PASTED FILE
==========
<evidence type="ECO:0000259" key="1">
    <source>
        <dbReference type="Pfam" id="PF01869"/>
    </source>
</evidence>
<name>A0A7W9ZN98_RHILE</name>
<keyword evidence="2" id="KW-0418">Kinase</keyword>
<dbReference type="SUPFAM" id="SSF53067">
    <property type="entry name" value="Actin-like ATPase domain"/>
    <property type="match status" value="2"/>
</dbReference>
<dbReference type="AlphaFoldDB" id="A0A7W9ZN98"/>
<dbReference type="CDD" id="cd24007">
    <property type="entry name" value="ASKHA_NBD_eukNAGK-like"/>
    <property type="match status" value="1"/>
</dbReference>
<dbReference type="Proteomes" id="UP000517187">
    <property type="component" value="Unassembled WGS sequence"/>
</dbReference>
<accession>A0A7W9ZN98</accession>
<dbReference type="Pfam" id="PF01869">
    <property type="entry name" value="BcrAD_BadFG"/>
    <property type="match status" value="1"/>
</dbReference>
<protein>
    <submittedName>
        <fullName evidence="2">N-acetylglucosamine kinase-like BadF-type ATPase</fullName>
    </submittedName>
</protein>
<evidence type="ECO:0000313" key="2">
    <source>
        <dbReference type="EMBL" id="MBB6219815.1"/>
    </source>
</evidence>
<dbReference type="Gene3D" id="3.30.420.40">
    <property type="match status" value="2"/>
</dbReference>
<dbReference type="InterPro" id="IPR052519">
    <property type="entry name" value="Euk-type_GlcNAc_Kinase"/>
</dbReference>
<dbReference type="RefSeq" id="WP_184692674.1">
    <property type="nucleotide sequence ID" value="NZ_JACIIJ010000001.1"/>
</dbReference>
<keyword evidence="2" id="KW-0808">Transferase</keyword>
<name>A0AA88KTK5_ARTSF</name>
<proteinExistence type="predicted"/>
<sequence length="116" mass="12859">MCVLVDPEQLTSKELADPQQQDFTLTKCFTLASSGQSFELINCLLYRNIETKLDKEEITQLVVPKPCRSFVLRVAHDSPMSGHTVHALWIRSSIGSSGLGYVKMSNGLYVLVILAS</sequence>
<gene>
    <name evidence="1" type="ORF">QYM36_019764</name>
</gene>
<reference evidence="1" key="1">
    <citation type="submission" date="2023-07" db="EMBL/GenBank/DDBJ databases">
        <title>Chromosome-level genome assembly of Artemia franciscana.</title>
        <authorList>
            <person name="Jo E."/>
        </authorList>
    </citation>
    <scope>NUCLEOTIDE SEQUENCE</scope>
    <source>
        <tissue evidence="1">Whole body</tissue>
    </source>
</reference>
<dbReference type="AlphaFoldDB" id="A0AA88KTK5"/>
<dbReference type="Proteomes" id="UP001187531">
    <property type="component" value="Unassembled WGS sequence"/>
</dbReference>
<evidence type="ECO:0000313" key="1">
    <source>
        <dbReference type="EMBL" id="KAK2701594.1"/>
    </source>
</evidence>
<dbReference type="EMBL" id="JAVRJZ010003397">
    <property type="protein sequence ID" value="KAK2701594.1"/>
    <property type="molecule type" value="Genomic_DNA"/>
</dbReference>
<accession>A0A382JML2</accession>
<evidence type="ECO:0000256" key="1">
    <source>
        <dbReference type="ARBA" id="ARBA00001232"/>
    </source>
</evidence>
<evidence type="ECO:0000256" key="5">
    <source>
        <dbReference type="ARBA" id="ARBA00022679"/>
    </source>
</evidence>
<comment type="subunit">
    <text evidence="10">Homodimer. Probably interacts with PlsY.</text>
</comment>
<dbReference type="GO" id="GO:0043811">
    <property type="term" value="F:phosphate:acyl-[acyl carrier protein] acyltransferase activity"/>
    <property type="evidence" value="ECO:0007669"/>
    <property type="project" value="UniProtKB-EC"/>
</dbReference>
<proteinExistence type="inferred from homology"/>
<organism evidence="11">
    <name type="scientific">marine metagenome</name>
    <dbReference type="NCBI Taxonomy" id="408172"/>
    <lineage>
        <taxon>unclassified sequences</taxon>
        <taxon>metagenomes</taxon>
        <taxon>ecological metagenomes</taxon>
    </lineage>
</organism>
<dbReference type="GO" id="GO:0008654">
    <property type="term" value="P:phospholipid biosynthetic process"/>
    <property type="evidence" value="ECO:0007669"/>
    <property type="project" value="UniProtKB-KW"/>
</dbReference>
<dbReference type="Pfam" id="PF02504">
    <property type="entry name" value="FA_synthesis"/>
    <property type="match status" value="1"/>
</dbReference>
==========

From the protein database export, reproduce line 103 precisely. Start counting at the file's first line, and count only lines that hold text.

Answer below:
    </lineage>